I love dim sum, and although it’s too bad that Beijing doesn’t serve it in the charming style of wheeling around carts, it still is a great tasting weekend brunch. I’ve always wondered about the oil content and feel a bit too heavy if I don’t also drink tea. So, how healthy (or unhealthy) is dim sum?
My favorite public health food website anywhere is one I’ve mentioned often: the Hong Kong Centre for Food Safety. Their multimedia library has literally hundreds of fascinating and extremely useful information on food, often in both Chinese and English. In one section I found an outstanding detailed analysis of 71 dim sum dishes. It’s crammed with interesting tables and graphs that any food lover will find fascinating, as well as useful, the next time you go for dim sum. Their main conclusions in the abstract confirmed my fears:
The results showed that the total fat, saturated fat and sodium contents of some Chinese dim sum were quite high, whilst the calcium and dietary fibre contents were generally low. A balanced diet can be achieved by choosing food carefully during a dim sum meal in Chinese restaurants. Members of the public are recommended to choose Chinese dim sum that are low in total fat and rich in complex carbohydrate as the staple foods; consume about half plate of boiled vegetable per person (preferably without sauce); consume steamed salty dim sum in moderate amount; choose less pan-fried and deep-fried dim sum and avoid consuming the soup of rice-in-soup and noodles-in-soup. Chinese restaurant patrons are also advised to have one to two servings of low-fat/skimmed dairy products for the rest of the day to ensure adequate intake of calcium. Food trade is advised to modify the recipes of Chinese dim sum to lower the total fat, saturated fat and sodium levels in foods and provide more food items high in dietary fibre and calcium in the menu.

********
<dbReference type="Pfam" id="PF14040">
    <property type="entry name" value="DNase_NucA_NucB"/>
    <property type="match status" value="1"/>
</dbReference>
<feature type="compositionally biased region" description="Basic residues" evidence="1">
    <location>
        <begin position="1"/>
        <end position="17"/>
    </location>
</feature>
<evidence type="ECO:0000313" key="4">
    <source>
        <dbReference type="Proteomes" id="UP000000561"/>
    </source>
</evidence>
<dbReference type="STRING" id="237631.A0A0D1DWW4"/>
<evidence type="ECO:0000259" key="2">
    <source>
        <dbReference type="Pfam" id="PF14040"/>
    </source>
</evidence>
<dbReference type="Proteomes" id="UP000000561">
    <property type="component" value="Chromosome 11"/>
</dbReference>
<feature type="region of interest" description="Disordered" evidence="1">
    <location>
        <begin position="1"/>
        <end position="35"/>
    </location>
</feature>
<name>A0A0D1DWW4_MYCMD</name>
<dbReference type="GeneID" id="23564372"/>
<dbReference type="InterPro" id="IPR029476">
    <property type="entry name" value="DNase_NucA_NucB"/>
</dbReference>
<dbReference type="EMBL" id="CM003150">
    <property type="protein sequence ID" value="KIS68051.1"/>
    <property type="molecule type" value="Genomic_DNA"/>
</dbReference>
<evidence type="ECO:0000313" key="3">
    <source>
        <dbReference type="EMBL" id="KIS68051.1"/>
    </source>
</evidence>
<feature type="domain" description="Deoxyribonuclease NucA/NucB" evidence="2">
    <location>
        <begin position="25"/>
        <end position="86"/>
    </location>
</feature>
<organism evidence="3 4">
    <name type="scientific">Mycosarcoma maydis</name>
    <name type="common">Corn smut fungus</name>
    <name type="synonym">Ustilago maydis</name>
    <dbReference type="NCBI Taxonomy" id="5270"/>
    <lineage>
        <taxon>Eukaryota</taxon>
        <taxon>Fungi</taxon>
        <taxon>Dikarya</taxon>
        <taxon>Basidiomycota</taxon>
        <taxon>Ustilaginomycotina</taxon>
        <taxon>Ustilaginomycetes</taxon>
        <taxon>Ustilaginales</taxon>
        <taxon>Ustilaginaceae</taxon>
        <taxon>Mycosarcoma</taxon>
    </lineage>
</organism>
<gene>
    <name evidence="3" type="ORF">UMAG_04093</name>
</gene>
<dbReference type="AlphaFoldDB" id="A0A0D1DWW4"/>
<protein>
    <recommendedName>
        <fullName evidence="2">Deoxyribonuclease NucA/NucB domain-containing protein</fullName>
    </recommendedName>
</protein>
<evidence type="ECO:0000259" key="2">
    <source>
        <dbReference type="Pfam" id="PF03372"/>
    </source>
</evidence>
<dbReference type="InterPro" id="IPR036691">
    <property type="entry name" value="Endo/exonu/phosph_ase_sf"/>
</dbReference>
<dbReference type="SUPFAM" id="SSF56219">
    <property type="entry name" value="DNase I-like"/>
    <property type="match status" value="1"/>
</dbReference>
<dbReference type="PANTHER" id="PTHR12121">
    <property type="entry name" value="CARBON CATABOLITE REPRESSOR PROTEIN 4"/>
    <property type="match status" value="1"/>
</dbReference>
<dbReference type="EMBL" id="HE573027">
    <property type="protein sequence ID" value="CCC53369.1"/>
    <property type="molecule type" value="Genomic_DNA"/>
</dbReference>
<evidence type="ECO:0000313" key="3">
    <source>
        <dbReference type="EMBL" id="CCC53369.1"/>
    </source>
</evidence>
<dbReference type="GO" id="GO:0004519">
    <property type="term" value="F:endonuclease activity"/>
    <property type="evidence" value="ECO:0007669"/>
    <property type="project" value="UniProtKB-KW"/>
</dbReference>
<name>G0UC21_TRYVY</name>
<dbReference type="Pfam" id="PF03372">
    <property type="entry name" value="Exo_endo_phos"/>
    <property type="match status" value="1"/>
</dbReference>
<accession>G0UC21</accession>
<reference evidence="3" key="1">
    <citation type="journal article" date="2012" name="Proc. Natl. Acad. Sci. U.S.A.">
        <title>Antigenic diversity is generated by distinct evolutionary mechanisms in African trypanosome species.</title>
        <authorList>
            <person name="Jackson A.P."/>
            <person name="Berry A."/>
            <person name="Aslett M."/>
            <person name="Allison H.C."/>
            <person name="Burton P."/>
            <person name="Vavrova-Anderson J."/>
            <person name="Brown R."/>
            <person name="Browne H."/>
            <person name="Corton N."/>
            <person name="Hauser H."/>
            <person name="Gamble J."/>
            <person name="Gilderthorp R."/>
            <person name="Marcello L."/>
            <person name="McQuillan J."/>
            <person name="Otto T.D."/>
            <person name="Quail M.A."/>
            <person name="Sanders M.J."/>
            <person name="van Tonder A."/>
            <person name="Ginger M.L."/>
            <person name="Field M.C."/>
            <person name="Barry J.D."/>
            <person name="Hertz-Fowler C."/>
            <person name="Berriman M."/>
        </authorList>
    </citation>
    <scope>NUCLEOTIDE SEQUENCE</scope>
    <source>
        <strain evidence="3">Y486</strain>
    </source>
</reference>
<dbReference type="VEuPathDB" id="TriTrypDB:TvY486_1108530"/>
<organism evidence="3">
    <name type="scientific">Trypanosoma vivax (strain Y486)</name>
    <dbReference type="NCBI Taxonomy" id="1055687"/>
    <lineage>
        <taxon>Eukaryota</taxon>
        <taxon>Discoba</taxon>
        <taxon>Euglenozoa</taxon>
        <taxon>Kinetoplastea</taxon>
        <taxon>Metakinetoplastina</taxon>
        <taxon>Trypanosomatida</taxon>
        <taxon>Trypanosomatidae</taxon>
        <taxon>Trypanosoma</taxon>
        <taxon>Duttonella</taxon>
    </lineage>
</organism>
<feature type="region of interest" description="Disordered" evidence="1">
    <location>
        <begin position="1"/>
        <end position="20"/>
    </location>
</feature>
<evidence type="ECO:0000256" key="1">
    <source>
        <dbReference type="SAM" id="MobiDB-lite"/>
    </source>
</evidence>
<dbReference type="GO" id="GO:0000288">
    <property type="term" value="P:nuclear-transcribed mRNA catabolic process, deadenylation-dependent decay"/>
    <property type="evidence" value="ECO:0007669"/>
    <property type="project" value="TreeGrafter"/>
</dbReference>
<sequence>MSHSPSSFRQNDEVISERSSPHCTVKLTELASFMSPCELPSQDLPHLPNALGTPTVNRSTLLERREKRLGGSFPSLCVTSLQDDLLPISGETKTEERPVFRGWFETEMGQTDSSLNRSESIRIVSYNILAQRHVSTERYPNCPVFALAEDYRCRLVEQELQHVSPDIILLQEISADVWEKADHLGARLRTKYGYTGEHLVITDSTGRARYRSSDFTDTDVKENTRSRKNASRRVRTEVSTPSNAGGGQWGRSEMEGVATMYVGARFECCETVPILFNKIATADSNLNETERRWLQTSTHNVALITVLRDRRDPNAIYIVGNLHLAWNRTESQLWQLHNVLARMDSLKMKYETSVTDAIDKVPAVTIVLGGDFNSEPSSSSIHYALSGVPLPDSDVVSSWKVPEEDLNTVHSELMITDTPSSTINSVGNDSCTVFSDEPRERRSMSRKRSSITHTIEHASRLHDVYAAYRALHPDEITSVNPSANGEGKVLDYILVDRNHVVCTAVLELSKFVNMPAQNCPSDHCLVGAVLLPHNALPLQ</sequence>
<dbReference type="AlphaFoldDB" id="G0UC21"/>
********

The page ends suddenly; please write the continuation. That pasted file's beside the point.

Well, there you go. It’s not like I didn’t know it before, but now I can’t pretend I didn’t (too bad! Sometimes knowledge is a mixed blessing). Of course, the key to eating well is to choose well from the menu and balance things out, as well as to be aware that the sauces also can have extremely high levels of salt — especially soy sauce.
I definitely still plan to eat dim sum, but perhaps I’ll be a bit more careful as to which are safer. Indeed, the survey provides excellent details, in Chinese and english, as to exactly which dim sum is better than others. They also provide specific recommendations for healthier meals, for example this meal for two:
1. Chinese dim sum menu for 2 people (e.g. a couple):
Steamed lotus seed paste and egg yolk bun (蛋黃蓮蓉包), 3 piece
Steamed rice-roll with beef (牛肉腸粉), 3 rolls
Steamed vegetarian dumpling (蒸素粉果), 3 pieces
Steamed pork dumpling, Shanghai style (小籠包), 3 pieces
Boiled Chinese flowering cabbage (白灼菜心), 1 plate
Highlights of the menu
‧ Choosing steamed bun and rice roll as staples
‧ Sharing 1 plate of boiled vegetables by 2 people
‧ Consuming moderate amount of steamed salty dim sum
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